She told me how education was never a big deal in her household and her father was never really around *light bulb!* I wanted to tell Diamond so many things but I found myself overwhelmed on an emotional rollercoaster. I felt so many things I did not know where to start. Should I tell her it would be worth it to go back and finish high school? Should I tell her to cut ties with the father of her children because he would only drag her down? Should I tell her that she owes it to her daughter to be a strong mother and a strong woman? Cot darn it I hate being confused! I said a quick prayer and asked God to give me to knowledge and the wisdom to say something to her that would help her change her mindset. In short, I told her it was time for her to make a difference. I told her to look to her children for motivation to do what she knows she should have done a long time ago. I told her about my past and how I grew up seeing some of the same things she saw but I managed to use that stuff as motivation. I told her not to allow her environment to have a negative influence on who she becomes. I told her a few other things and I meant every word of it. By the end of our conversation, I realized I had spent an hour in Target when all I went in for was laundry detergent and dryer sheets. Sometimes you're put in a certain place to learn something and other times you are put in a place so that you can teach. When I was standing in line next to Diamond, I felt an overwhelming pressure to speak to her and I gave in to that pressure. I could have just sat there and stared at her. I could have merely judged her without finding out her story. I could have just put on my headphones and sunglasses and pretended like no one else existed but me. I'm glad I didn't do any of those things. I'm glad I went to Target.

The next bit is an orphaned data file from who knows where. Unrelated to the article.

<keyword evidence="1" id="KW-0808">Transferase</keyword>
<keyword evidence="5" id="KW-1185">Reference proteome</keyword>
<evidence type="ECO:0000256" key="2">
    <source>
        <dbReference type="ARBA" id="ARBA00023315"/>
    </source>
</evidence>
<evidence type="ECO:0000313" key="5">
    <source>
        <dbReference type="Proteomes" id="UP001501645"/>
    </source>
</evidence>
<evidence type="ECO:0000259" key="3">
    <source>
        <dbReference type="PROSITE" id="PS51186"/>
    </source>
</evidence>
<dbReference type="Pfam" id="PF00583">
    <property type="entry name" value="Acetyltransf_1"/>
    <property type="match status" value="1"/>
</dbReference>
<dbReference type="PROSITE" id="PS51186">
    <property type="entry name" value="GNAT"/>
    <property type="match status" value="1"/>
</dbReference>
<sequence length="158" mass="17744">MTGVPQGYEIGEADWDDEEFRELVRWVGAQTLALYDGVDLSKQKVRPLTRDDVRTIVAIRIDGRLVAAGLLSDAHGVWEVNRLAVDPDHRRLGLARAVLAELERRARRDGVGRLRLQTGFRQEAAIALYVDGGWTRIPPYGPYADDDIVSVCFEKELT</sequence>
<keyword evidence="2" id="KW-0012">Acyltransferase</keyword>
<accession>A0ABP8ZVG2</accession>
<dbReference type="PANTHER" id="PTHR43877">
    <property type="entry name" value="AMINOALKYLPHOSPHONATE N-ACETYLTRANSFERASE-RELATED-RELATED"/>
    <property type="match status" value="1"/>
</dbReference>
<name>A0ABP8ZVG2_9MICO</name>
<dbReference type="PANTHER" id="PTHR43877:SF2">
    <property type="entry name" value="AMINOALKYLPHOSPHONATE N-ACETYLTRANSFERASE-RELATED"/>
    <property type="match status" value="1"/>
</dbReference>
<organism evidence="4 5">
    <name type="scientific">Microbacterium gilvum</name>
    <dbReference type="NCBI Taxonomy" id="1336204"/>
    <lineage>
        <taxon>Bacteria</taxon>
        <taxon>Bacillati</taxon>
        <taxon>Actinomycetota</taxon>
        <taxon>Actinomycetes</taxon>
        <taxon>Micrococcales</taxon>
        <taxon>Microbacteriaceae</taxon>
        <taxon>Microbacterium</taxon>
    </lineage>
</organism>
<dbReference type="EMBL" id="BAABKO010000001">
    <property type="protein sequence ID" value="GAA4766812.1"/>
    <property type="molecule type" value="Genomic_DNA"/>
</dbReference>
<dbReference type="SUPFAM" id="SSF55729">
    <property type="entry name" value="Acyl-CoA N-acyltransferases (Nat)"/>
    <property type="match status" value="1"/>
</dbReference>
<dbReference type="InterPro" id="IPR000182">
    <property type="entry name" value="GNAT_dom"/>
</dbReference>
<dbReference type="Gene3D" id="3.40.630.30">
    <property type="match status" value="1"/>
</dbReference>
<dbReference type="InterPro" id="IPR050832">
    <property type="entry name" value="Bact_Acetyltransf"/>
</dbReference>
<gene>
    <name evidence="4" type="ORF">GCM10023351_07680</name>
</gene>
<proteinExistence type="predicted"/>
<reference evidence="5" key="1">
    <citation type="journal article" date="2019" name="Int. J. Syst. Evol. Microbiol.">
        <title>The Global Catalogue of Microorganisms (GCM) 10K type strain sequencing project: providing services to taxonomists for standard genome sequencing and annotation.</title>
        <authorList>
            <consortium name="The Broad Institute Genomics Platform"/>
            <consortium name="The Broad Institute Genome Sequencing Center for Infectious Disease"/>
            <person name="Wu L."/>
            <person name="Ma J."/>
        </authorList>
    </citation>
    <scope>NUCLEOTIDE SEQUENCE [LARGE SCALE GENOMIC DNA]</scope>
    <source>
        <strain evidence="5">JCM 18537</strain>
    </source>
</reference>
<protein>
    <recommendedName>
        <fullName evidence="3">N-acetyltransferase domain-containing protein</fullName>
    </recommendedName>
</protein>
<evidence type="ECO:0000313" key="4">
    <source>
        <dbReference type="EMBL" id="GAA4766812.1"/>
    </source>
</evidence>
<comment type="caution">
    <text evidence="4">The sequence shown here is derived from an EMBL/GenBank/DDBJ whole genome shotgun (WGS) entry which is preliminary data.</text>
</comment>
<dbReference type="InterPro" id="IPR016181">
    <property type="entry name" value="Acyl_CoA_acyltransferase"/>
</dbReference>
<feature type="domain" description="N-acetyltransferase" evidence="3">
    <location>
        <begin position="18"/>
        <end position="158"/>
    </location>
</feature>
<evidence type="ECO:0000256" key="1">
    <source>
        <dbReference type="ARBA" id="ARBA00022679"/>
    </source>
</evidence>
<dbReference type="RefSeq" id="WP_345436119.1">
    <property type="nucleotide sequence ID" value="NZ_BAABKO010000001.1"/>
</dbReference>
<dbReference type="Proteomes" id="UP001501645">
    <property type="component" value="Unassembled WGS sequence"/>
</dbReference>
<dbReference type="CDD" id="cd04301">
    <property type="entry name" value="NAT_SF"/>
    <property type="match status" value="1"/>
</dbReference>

Did you forget people like Diamond exist? Have you spent so much time around black women who have their sh*t together that you forgot there are black women like Diamond? It breaks my heart to admit they do. Every time I see a woman like Diamond I say a prayer for her in hopes that she will find herself and find a way to live out her purpose in life. Don't forget people like the father of Diamond's children also exists. When parents and teachers fall short, it is up to us to find a way to inspire the youth. A wise man once said, "if you don't give back to the youth in your community, you may find yourself fighting them off to protect your belongings."Let that marinate. 

I wrote this in hopes that it would encourage some of you to forge mentoring relationships with the youth in your community. Don't say you don't know where to start when Google exists. I don't want to hear it. A community is only as strong as its struggling residents. If there aren't any opportunities in your community, CREATE THEM. I know we are all busy and I hear you making excuses but remember that we make time for what matters. Making time to give back is no different than making time for dinner.  Its time we stop claiming we want to make a difference just because it sounds good and start living up to it. Stop saying you want to give back without taking steps to actually do so. Its time you "reach back" into the community that helped make you who you are today. 

In case you're wondering, YES I did tell Diamond I have a blog and YES I did tell her she inspired me to write something about her and sistas like her. She was honored that she inspired me.

Peep the follow up to this post here.